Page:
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Well here it is – one hour’s worth of data taken with the two M26C cameras on the New Forest Observatory mini-WASP array.  Still lots to be done before it’s properly tuned in – but I’m pretty close now.  As I was finishing this off at 3:00 a.m. this morning I might well be writing a load of rubbish here – but I’ll carry on all the same.  Note this is just 6 x 10-minute subs from each camera – now try and imagine my usual 8-hours plus with the Sky 90.  I’ve left all the hot pixels in the background as I didn’t have the dither function running last night – but I’ll try to have that going on the second outing.  The collimation for camera 1 (the top half of the image) is spot on – the collimation for camera 2 (the bottom half of the image) is off a little and needs to be tweaked just a bit (lousy stars bottom right hand corner).  However – the field of view is as you can see MASSIVE (there’s M29 sitting at the bottom of the frame, check out the FOV on your favourite planetarium program) – and the M26C cameras really seem to be delivering the goods with only a single hour’s worth of data!!  Well done Terry Platt.

As it looks like it might be clear again tonight I’m off to bed for a couple of hours.

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This is the new Deep-Sky Image of the Week page and your opportunity to show the best of your work to a large audience.  The New Forest Observatory site is rapidly approaching a quarter of a million visits and new posts typically appear on Google within a couple of minutes!!  Modestly I am kicking this page off with a Parker/Carboni rendition of the Cocoon nebula region.  This is a 3-frame Hyperstar III mosaic taken using the old rig in the South Dome – a Hyperstar III equipped Celestron Nexstar GPS C11 with an SXVF-M25C one shot colour camera.  Image acquired by Greg Parker and processed by Noel Carboni.  As I am kicking up a fuss about the (in my opinion) highly overprocessed version of this area shown on today’s APOD  (the APOD guys received the Parker/Carboni definitive version a few weeks back) – I thought it appropriate to post our image so that you can compare it with today’s APOD and come to your own conclusions.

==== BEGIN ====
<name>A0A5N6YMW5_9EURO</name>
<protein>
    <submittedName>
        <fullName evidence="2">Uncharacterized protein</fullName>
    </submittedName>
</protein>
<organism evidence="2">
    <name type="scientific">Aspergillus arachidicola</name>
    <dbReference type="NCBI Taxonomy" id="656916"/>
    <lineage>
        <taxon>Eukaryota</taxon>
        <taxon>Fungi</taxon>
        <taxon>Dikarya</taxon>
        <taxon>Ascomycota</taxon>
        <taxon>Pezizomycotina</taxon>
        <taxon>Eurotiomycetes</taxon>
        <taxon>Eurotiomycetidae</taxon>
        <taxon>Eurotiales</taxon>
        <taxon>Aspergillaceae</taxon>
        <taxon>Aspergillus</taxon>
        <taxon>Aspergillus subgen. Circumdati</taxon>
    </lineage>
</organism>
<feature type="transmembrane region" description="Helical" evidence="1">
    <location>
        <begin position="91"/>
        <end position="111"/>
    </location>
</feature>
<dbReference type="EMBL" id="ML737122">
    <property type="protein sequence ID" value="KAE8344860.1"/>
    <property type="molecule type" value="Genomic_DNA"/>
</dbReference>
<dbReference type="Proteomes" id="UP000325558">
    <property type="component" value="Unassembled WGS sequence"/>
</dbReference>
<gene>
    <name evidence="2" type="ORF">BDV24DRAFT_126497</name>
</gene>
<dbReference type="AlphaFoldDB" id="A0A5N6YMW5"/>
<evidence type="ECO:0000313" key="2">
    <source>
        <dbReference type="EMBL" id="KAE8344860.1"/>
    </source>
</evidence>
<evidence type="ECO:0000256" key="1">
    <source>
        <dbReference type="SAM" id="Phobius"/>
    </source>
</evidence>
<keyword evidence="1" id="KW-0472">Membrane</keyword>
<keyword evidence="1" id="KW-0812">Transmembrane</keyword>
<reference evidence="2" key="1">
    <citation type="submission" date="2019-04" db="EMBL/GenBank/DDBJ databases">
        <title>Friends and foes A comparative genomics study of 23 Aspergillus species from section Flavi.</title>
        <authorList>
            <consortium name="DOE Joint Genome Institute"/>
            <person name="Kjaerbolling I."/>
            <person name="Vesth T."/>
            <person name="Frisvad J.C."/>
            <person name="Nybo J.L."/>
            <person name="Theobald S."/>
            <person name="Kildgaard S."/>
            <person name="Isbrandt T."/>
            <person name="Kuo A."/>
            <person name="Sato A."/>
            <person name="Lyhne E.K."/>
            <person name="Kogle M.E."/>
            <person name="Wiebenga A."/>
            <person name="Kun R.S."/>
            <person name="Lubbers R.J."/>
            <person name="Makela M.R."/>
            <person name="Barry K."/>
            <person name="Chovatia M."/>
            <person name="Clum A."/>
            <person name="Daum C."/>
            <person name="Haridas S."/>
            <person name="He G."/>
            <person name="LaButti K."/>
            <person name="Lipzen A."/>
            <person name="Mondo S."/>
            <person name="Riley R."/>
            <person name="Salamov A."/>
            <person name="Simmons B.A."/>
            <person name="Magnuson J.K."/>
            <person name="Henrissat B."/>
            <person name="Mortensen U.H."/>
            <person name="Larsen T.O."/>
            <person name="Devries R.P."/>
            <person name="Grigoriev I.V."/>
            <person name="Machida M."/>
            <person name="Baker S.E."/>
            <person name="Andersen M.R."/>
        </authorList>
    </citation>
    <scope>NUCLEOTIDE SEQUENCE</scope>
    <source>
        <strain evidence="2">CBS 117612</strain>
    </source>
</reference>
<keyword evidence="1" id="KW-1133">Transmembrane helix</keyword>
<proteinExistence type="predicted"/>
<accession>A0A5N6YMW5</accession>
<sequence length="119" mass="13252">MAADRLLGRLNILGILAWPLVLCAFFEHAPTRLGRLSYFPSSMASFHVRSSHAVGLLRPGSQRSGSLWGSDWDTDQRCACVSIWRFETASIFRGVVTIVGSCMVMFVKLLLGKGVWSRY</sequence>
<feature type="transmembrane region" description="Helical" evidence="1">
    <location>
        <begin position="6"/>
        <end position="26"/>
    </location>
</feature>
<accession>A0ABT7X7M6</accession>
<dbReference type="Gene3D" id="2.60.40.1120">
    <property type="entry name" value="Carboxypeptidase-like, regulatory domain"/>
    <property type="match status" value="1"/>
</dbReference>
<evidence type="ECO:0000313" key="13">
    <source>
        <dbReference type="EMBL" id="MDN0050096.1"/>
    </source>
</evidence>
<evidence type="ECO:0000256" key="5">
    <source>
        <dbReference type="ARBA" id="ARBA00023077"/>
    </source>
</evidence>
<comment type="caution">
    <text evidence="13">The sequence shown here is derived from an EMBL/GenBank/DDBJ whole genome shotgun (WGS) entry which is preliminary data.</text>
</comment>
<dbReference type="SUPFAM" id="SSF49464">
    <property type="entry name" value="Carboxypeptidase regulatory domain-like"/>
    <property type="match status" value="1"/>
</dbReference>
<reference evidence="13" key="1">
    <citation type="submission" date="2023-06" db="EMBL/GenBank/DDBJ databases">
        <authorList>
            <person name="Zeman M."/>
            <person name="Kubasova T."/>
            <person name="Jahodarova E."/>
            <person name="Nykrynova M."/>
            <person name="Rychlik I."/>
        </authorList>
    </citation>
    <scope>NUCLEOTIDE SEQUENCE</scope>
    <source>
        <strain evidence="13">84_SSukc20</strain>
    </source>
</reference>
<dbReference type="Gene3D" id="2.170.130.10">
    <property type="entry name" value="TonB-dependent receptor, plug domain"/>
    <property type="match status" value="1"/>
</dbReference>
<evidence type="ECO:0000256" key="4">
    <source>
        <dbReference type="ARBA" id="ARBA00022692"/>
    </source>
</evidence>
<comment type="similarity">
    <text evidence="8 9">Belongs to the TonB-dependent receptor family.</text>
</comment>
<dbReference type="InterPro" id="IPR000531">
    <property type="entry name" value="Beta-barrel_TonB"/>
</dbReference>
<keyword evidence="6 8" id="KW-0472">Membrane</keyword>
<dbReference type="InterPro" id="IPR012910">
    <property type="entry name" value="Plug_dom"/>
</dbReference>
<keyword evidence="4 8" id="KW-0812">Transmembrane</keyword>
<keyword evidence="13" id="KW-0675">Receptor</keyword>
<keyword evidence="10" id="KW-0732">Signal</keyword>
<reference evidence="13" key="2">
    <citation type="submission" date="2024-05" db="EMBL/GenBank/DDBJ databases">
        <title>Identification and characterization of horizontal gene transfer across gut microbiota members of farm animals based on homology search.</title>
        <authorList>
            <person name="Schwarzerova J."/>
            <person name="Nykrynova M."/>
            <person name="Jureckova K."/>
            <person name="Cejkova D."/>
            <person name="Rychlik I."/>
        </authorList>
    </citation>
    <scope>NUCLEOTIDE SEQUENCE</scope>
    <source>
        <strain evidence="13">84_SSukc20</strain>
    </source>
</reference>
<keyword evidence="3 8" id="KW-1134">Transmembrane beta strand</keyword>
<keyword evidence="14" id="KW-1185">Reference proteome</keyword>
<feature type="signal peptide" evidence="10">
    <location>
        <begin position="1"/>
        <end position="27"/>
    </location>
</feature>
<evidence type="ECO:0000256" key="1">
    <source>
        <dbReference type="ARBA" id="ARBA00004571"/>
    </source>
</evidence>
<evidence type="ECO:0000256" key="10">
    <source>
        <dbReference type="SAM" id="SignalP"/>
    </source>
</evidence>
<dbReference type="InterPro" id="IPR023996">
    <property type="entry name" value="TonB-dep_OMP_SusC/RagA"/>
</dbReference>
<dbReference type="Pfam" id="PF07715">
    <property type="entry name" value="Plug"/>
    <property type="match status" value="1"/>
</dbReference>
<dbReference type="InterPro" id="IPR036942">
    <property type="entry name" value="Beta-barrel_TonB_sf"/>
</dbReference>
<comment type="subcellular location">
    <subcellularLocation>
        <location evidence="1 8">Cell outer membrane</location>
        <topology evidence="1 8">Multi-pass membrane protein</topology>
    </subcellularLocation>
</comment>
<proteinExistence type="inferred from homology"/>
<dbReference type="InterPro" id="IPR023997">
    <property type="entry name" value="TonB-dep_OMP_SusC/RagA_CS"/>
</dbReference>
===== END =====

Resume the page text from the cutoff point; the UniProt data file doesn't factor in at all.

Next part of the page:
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Sorry – but there’s a bit of a rant coming up – you have been warned.
The last straw for me was today’s (29/09/2011) APOD of the Cocoon – I felt quite ill seeing that one first thing in the morning.
I sent the big 3-framer Noel & I did of the same area into APOD just a few weeks ago – and they then publish today’s effort.
O.K. I know I am very slow – but I do eventually get the message – the APOD guys aren’t going to publish any more stuff from me (I’m not sure what I’m meant to have done – but I guess it must have been pretty terrible).
So here’s what I am going to do about it.
I am going to put a “Deep-Sky Image of the Week” section on my New Forest Observatory web site with a link to a higher resolution version of the image (if available) on my Flickr site.